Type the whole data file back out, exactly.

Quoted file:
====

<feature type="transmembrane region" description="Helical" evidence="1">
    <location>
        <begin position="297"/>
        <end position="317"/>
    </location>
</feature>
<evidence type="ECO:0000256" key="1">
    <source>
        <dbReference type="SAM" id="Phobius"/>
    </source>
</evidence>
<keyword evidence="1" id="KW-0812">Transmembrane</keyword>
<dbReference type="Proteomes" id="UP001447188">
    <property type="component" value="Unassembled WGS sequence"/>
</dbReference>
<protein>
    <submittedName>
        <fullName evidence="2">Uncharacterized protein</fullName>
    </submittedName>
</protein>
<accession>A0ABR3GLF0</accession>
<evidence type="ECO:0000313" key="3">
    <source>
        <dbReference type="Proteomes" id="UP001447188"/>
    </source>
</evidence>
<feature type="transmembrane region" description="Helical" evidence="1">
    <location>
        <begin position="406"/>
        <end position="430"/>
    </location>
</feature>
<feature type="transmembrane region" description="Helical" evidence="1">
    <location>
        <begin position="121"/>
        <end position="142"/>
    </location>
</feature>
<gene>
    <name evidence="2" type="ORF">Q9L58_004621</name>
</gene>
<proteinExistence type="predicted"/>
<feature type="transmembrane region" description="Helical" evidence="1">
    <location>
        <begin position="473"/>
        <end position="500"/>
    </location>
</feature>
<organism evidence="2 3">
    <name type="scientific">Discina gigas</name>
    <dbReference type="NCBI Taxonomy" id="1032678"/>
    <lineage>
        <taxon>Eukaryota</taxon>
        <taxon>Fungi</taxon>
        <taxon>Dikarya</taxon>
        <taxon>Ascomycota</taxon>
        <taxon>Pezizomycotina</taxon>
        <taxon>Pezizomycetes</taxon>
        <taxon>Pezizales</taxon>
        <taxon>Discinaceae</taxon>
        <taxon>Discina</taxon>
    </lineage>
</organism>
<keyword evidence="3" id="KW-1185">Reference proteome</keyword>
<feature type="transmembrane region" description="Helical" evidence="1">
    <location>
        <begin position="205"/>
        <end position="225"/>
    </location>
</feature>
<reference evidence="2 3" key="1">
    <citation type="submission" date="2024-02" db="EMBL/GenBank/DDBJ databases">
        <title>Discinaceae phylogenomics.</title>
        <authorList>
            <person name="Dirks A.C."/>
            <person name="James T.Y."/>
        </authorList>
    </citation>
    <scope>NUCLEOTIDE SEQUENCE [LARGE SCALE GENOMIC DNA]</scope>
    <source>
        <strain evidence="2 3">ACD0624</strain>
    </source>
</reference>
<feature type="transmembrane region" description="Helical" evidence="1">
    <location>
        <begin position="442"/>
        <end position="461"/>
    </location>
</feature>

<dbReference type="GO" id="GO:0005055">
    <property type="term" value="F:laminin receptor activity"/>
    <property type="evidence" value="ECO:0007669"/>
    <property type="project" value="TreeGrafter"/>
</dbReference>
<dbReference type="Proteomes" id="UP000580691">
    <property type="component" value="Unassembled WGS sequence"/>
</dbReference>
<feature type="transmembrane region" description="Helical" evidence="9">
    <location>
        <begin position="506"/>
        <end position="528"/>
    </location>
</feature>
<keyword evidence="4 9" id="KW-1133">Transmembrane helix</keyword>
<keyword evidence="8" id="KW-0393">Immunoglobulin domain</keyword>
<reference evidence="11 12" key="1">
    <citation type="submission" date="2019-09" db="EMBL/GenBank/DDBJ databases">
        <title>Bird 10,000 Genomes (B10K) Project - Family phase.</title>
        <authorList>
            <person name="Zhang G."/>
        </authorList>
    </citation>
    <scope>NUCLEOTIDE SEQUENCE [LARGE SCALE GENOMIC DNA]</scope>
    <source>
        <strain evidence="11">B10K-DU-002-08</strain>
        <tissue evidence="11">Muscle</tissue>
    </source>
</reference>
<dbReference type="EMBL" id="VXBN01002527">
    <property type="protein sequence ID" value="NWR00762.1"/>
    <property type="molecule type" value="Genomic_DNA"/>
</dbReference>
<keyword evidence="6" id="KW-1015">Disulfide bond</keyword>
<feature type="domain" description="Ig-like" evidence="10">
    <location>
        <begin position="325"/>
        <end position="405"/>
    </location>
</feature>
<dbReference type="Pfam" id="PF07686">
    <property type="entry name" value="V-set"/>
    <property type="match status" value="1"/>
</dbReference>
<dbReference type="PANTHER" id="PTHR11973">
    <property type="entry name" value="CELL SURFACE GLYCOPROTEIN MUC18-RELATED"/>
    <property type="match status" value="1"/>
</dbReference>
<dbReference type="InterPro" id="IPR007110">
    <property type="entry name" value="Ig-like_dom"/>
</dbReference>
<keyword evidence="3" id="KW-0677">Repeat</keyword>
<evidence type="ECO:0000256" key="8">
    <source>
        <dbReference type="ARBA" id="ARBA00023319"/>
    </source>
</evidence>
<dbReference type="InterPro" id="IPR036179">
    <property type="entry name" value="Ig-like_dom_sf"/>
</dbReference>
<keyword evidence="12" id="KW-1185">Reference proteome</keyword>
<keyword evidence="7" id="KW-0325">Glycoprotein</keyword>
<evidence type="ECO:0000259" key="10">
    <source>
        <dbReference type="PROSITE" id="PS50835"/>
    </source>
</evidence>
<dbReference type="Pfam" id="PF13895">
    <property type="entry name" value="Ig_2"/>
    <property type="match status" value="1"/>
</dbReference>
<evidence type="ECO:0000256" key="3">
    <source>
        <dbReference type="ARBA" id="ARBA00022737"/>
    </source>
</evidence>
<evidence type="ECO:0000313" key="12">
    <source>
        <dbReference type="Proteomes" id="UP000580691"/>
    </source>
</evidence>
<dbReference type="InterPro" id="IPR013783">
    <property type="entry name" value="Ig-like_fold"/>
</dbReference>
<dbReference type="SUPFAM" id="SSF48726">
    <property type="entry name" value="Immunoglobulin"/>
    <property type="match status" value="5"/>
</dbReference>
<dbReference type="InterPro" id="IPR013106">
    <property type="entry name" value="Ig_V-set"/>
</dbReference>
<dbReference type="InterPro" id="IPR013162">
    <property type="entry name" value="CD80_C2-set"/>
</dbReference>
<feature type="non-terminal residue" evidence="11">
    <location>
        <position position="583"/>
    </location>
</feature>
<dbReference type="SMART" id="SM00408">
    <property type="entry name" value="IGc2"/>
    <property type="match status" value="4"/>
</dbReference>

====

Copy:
<feature type="transmembrane region" description="Helical" evidence="1">
    <location>
        <begin position="297"/>
        <end position="317"/>
    </location>
</feature>
<evidence type="ECO:0000256" key="1">
    <source>
        <dbReference type="SAM" id="Phobius"/>
    </source>
</evidence>
<keyword evidence="1" id="KW-0812">Transmembrane</keyword>
<dbReference type="Proteomes" id="UP001447188">
    <property type="component" value="Unassembled WGS sequence"/>
</dbReference>
<protein>
    <submittedName>
        <fullName evidence="2">Uncharacterized protein</fullName>
    </submittedName>
</protein>
<accession>A0ABR3GLF0</accession>
<evidence type="ECO:0000313" key="3">
    <source>
        <dbReference type="Proteomes" id="UP001447188"/>
    </source>
</evidence>
<feature type="transmembrane region" description="Helical" evidence="1">
    <location>
        <begin position="406"/>
        <end position="430"/>
    </location>
</feature>
<feature type="transmembrane region" description="Helical" evidence="1">
    <location>
        <begin position="121"/>
        <end position="142"/>
    </location>
</feature>
<gene>
    <name evidence="2" type="ORF">Q9L58_004621</name>
</gene>
<proteinExistence type="predicted"/>
<feature type="transmembrane region" description="Helical" evidence="1">
    <location>
        <begin position="473"/>
        <end position="500"/>
    </location>
</feature>
<organism evidence="2 3">
    <name type="scientific">Discina gigas</name>
    <dbReference type="NCBI Taxonomy" id="1032678"/>
    <lineage>
        <taxon>Eukaryota</taxon>
        <taxon>Fungi</taxon>
        <taxon>Dikarya</taxon>
        <taxon>Ascomycota</taxon>
        <taxon>Pezizomycotina</taxon>
        <taxon>Pezizomycetes</taxon>
        <taxon>Pezizales</taxon>
        <taxon>Discinaceae</taxon>
        <taxon>Discina</taxon>
    </lineage>
</organism>
<keyword evidence="3" id="KW-1185">Reference proteome</keyword>
<feature type="transmembrane region" description="Helical" evidence="1">
    <location>
        <begin position="205"/>
        <end position="225"/>
    </location>
</feature>
<reference evidence="2 3" key="1">
    <citation type="submission" date="2024-02" db="EMBL/GenBank/DDBJ databases">
        <title>Discinaceae phylogenomics.</title>
        <authorList>
            <person name="Dirks A.C."/>
            <person name="James T.Y."/>
        </authorList>
    </citation>
    <scope>NUCLEOTIDE SEQUENCE [LARGE SCALE GENOMIC DNA]</scope>
    <source>
        <strain evidence="2 3">ACD0624</strain>
    </source>
</reference>
<feature type="transmembrane region" description="Helical" evidence="1">
    <location>
        <begin position="442"/>
        <end position="461"/>
    </location>
</feature>

<dbReference type="GO" id="GO:0005055">
    <property type="term" value="F:laminin receptor activity"/>
    <property type="evidence" value="ECO:0007669"/>
    <property type="project" value="TreeGrafter"/>
</dbReference>
<dbReference type="Proteomes" id="UP000580691">
    <property type="component" value="Unassembled WGS sequence"/>
</dbReference>
<feature type="transmembrane region" description="Helical" evidence="9">
    <location>
        <begin position="506"/>
        <end position="528"/>
    </location>
</feature>
<keyword evidence="4 9" id="KW-1133">Transmembrane helix</keyword>
<keyword evidence="8" id="KW-0393">Immunoglobulin domain</keyword>
<reference evidence="11 12" key="1">
    <citation type="submission" date="2019-09" db="EMBL/GenBank/DDBJ databases">
        <title>Bird 10,000 Genomes (B10K) Project - Family phase.</title>
        <authorList>
            <person name="Zhang G."/>
        </authorList>
    </citation>
    <scope>NUCLEOTIDE SEQUENCE [LARGE SCALE GENOMIC DNA]</scope>
    <source>
        <strain evidence="11">B10K-DU-002-08</strain>
        <tissue evidence="11">Muscle</tissue>
    </source>
</reference>
<dbReference type="EMBL" id="VXBN01002527">
    <property type="protein sequence ID" value="NWR00762.1"/>
    <property type="molecule type" value="Genomic_DNA"/>
</dbReference>
<keyword evidence="6" id="KW-1015">Disulfide bond</keyword>
<feature type="domain" description="Ig-like" evidence="10">
    <location>
        <begin position="325"/>
        <end position="405"/>
    </location>
</feature>
<dbReference type="Pfam" id="PF07686">
    <property type="entry name" value="V-set"/>
    <property type="match status" value="1"/>
</dbReference>
<dbReference type="PANTHER" id="PTHR11973">
    <property type="entry name" value="CELL SURFACE GLYCOPROTEIN MUC18-RELATED"/>
    <property type="match status" value="1"/>
</dbReference>
<dbReference type="InterPro" id="IPR007110">
    <property type="entry name" value="Ig-like_dom"/>
</dbReference>
<keyword evidence="3" id="KW-0677">Repeat</keyword>
<evidence type="ECO:0000256" key="8">
    <source>
        <dbReference type="ARBA" id="ARBA00023319"/>
    </source>
</evidence>
<dbReference type="InterPro" id="IPR036179">
    <property type="entry name" value="Ig-like_dom_sf"/>
</dbReference>
<keyword evidence="12" id="KW-1185">Reference proteome</keyword>
<keyword evidence="7" id="KW-0325">Glycoprotein</keyword>
<evidence type="ECO:0000259" key="10">
    <source>
        <dbReference type="PROSITE" id="PS50835"/>
    </source>
</evidence>
<dbReference type="Pfam" id="PF13895">
    <property type="entry name" value="Ig_2"/>
    <property type="match status" value="1"/>
</dbReference>
<evidence type="ECO:0000256" key="3">
    <source>
        <dbReference type="ARBA" id="ARBA00022737"/>
    </source>
</evidence>
<evidence type="ECO:0000313" key="12">
    <source>
        <dbReference type="Proteomes" id="UP000580691"/>
    </source>
</evidence>
<dbReference type="InterPro" id="IPR013783">
    <property type="entry name" value="Ig-like_fold"/>
</dbReference>
<dbReference type="SUPFAM" id="SSF48726">
    <property type="entry name" value="Immunoglobulin"/>
    <property type="match status" value="5"/>
</dbReference>
<dbReference type="InterPro" id="IPR013106">
    <property type="entry name" value="Ig_V-set"/>
</dbReference>
<dbReference type="InterPro" id="IPR013162">
    <property type="entry name" value="CD80_C2-set"/>
</dbReference>
<feature type="non-terminal residue" evidence="11">
    <location>
        <position position="583"/>
    </location>
</feature>
<dbReference type="SMART" id="SM00408">
    <property type="entry name" value="IGc2"/>
    <property type="match status" value="4"/>
</dbReference>